A House of Delegates committee sent to the floor Monday a bill that would impose work requirements on people receiving benefits through the Supplemental Nutrition Assistance Program.
A vast majority of speakers testified against House Bill 4001 at a public hearing Monday morning. However, in two subsequent sessions, the House Judiciary Committee considered two new versions of the bill, which become generally available to the public only upon approval.
The committee substitutes include legislative changes that the counsel for the committee described as “substantive and significant.”
House Judiciary Chairman John Shott, R-Mercer, said he sees no problem with introducing a substitute for a bill after the public has spoken about its original language.
“That’s the way it’s always been done here, as far as I know,” he said. “We have a limited amount of time to get our report done, it’s typical that the public hearing is held close in time. The committee substitute could be easily rejected, it’s always in a state of evolution as to what the bill is going to look like. That’s why we let folks know that the bill can change in its form, not only in the committee substitute, but as it develops through committee.”
The most recent committee substitute would require all able-bodied adults between the ages of 18 and 50 — who are not disabled, pregnant or responsible for caring for a child — to either work, volunteer or participate in an education program for 20 hours a week to receive SNAP benefits. Those who do not meet the work requirements would remain SNAP-eligible for three months in any 36 month period.
While the Department of Health and Human Resources currently follows these rules and issues waivers for nonworking, able-bodied adults, the bill would rescind the department’s ability to issue these waivers in certain counties where the 12-month average unemployment rate is above 10 percent in October 2018. It would apply for all counties in 2021.
The second committee substitute did not contain provisions requiring an “asset test” for people who apply to receive benefits through either SNAP or the Temporary Assistance for Needy Families program, as earlier versions did.
Along with eligibility and identity authentication requirements, the most-recent version of the bill authorizes the DHHR to contract with a third-party vendor to verify income, assets and identity eligibility of applicants “to prevent fraud, misrepresentation and inadequate documentation” when applying.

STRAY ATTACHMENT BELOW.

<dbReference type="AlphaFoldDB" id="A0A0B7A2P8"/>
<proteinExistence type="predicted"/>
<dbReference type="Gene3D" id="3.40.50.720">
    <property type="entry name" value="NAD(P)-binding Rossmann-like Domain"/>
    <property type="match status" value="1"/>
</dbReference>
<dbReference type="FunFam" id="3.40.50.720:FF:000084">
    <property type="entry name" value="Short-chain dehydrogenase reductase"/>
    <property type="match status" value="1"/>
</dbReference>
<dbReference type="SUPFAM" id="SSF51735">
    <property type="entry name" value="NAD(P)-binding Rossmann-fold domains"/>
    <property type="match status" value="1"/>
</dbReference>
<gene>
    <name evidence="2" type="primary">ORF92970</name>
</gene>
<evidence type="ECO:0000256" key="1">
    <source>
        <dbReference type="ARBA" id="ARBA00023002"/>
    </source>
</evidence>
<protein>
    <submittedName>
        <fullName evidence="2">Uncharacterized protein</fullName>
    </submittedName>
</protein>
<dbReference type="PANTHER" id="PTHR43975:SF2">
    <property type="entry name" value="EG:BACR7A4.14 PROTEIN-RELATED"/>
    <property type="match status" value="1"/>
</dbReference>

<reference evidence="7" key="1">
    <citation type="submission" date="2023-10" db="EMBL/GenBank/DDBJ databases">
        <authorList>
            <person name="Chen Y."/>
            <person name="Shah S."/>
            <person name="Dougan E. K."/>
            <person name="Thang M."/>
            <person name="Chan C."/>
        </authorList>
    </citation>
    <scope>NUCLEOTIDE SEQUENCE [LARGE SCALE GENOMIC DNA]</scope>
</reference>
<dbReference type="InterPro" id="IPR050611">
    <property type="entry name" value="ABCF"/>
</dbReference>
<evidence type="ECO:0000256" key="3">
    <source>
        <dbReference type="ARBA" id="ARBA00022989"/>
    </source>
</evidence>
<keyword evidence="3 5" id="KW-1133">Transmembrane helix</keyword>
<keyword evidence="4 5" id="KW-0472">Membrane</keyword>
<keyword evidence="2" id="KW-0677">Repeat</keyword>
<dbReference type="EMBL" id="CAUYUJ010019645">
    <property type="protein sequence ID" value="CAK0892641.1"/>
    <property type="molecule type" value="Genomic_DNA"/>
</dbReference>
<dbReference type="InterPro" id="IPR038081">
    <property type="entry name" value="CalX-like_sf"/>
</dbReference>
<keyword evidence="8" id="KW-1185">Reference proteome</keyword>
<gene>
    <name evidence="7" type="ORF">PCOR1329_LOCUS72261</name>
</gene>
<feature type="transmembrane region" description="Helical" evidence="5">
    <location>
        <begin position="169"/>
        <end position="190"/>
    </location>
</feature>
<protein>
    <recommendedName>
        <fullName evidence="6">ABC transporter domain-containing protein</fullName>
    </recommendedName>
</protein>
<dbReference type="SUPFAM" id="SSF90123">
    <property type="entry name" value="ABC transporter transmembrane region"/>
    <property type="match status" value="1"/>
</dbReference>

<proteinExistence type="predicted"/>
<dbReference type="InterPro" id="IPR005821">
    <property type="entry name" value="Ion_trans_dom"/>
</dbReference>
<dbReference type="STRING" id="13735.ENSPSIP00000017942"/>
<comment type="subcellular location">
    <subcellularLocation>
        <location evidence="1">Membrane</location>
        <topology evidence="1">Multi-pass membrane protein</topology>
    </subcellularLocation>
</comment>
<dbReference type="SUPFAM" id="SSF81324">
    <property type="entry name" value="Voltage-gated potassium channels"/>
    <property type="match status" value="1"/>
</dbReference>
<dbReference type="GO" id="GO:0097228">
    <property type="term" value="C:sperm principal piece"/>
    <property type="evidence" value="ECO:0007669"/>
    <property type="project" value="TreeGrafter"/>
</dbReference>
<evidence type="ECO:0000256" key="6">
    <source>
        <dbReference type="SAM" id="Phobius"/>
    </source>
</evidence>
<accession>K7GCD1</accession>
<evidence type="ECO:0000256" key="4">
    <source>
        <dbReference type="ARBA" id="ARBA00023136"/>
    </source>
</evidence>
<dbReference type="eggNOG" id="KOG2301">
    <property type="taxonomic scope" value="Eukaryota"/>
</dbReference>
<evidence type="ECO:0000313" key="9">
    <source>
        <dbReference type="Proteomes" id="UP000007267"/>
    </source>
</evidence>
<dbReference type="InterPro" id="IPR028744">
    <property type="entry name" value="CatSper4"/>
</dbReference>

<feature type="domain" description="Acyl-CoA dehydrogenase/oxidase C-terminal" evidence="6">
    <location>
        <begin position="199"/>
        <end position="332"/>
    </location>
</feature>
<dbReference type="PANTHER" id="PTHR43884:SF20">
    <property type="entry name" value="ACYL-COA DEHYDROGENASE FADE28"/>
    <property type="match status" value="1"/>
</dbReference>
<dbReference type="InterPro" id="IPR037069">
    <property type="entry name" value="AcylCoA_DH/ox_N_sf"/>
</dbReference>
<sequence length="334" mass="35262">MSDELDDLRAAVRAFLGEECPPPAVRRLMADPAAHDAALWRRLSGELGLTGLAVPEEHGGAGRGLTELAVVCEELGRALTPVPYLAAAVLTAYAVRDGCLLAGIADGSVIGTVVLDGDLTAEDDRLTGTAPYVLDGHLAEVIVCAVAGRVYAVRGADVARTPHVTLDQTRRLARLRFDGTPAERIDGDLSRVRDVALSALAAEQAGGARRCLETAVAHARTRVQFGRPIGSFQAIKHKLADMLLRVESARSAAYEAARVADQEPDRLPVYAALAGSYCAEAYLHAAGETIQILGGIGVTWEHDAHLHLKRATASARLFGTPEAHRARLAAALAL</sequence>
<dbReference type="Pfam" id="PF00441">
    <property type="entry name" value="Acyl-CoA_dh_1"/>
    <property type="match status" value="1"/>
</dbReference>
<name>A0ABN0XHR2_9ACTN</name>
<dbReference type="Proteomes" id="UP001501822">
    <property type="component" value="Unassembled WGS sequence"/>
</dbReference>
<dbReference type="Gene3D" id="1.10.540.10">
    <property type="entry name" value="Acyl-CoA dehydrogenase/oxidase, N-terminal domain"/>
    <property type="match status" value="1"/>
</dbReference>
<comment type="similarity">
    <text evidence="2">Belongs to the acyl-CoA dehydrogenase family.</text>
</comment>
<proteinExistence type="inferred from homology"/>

The legislation states that the contract may not include language providing the vendor with a monetary incentive to reduce the number of SNAP recipients.
The committee made additional changes to the bill Monday evening, though those changes were not posted on the Legislature’s web page as of press time.
The DHHR has been running a pilot program of the legislation in nine counties: Berkeley, Cabell, Harrison, Jefferson, Kanawha, Marion, Monongalia, Morgan and Putnam. In those counties, while the number of SNAP recipients has decreased by about 5,400, employment data did not increase, as some proponents had expected.
“Our best data does not indicate that the program has had a significant impact on employment figures for the [Able-Bodied Adults Without Dependents] population in the nine issuance-limited counties,” a DHHR writeup of the pilot reads.
At the public hearing Monday morning, members of the public overwhelmingly opposed the bill. Of the 23 people who spoke, only two of them spoke in favor of it.
Most the opposition centered on the state’s dependence on SNAP. According to WV Foodlink, a research project out of West Virginia University, one in five West Virginians depends on SNAP, as does 1 in 3 children.
Additionally, as Rick Wilson of the American Friends Service Committee put it, there’s no real grassroots push for the bill.
“I think it’s an understatement to say there’s no groundswell of opinion to take away benefits from people living on $4 per day,” he said.
Two people spoke in favor of the bill: Juliet Terry, of the Opportunity Solutions Project and the West Virginia Business and Industry Council, and John Canfield, of the West Virginia Chamber of Commerce. They said the bill would incentivize people receiving state aid to work.
“It encourages self-sufficiency and for people to work back toward their independence that perhaps they lost because of unfortunate circumstances,” Terry said. “But it also helps government fight against waste, fraud and abuse, to preserve its precious resources for the people who truly need help.”
The House Health and Human Resources Committee passed H.B. 4001 with an amendment attached in January. That amendment was rolled into the committee substitutes, along with recommendations from staff.
A similar bill passed the state Senate last year but died at the House Judiciary Committee.